Nonprofits increasingly participate in government-funded service implementation networks (SINs). However, extant research does not explore how organizations might strategically tailor communication to different stakeholder groups or use different communication tools for management. Stakeholders are not a monolithic group, and communicating with stakeholders within SINs is hypothesized to involve different forms of communication than communicating with stakeholders outside of the network. In this paper, relationship management theory is used to examine strategic communication with stakeholder groups within and outside of SINs. Both traditional and emergent (e.g., social media) forms of communication are examined. Survey and interview data on communication within and outside communication networks are analyzed using organizational network analysis techniques. The findings indicate strategic communication in the network differs from strategic communication with stakeholders outside the network. Within the network, organizations place varying emphasis on the use of traditional and emergent forms of communication for management, implying nonprofit managers funded under government grants continue to rely on face-to-face and phone communication and have yet to adopt emerging communication strategies to assist in the management of their programs with their partner organizations.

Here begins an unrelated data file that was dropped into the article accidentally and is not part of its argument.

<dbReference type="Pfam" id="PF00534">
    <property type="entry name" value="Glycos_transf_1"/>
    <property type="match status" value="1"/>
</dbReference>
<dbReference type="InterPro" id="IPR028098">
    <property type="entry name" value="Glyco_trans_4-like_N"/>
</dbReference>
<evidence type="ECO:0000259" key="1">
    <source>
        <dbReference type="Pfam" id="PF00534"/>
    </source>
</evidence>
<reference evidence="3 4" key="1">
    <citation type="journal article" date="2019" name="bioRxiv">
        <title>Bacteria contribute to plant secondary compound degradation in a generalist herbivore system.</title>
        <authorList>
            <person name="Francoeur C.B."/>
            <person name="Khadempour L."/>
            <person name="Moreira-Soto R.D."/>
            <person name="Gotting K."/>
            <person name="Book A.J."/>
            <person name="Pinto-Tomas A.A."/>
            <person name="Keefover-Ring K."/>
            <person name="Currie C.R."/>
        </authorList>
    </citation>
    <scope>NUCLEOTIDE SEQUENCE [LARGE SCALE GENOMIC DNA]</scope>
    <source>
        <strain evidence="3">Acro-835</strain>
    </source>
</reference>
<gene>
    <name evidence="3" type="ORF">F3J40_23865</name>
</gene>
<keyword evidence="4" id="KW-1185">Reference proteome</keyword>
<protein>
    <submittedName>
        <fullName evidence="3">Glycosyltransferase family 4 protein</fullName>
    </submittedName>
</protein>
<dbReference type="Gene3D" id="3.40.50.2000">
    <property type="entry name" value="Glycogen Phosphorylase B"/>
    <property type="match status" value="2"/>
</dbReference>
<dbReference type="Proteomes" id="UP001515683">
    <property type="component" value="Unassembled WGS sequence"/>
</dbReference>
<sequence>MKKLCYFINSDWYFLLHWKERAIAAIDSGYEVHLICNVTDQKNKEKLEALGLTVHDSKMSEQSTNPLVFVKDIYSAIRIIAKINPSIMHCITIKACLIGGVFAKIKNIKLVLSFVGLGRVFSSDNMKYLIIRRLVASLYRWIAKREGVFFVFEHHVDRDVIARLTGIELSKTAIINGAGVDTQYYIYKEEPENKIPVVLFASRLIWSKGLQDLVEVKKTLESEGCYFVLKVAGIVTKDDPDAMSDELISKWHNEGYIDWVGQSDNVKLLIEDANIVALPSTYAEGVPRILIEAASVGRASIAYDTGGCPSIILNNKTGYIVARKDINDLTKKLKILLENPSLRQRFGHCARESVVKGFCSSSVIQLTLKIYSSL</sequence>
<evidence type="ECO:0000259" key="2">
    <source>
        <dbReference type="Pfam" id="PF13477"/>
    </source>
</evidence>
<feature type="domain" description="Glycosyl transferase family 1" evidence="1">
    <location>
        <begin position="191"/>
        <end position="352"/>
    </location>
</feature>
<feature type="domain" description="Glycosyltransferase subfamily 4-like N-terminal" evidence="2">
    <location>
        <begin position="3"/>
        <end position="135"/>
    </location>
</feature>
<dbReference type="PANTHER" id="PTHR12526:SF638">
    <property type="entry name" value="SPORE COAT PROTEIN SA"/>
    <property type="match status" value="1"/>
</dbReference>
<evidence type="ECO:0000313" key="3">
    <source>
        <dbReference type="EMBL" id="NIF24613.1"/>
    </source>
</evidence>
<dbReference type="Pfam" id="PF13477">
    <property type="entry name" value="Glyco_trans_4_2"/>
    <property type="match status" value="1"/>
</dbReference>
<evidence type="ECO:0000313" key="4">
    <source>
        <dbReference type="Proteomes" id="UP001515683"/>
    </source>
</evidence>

|Original language||English (US)|
|Number of pages||13|
|Journal||International Journal of Nonprofit and Voluntary Sector Marketing|
|State||Published - 2014|
ASJC Scopus subject areas
- Economics and Econometrics
- Strategy and Management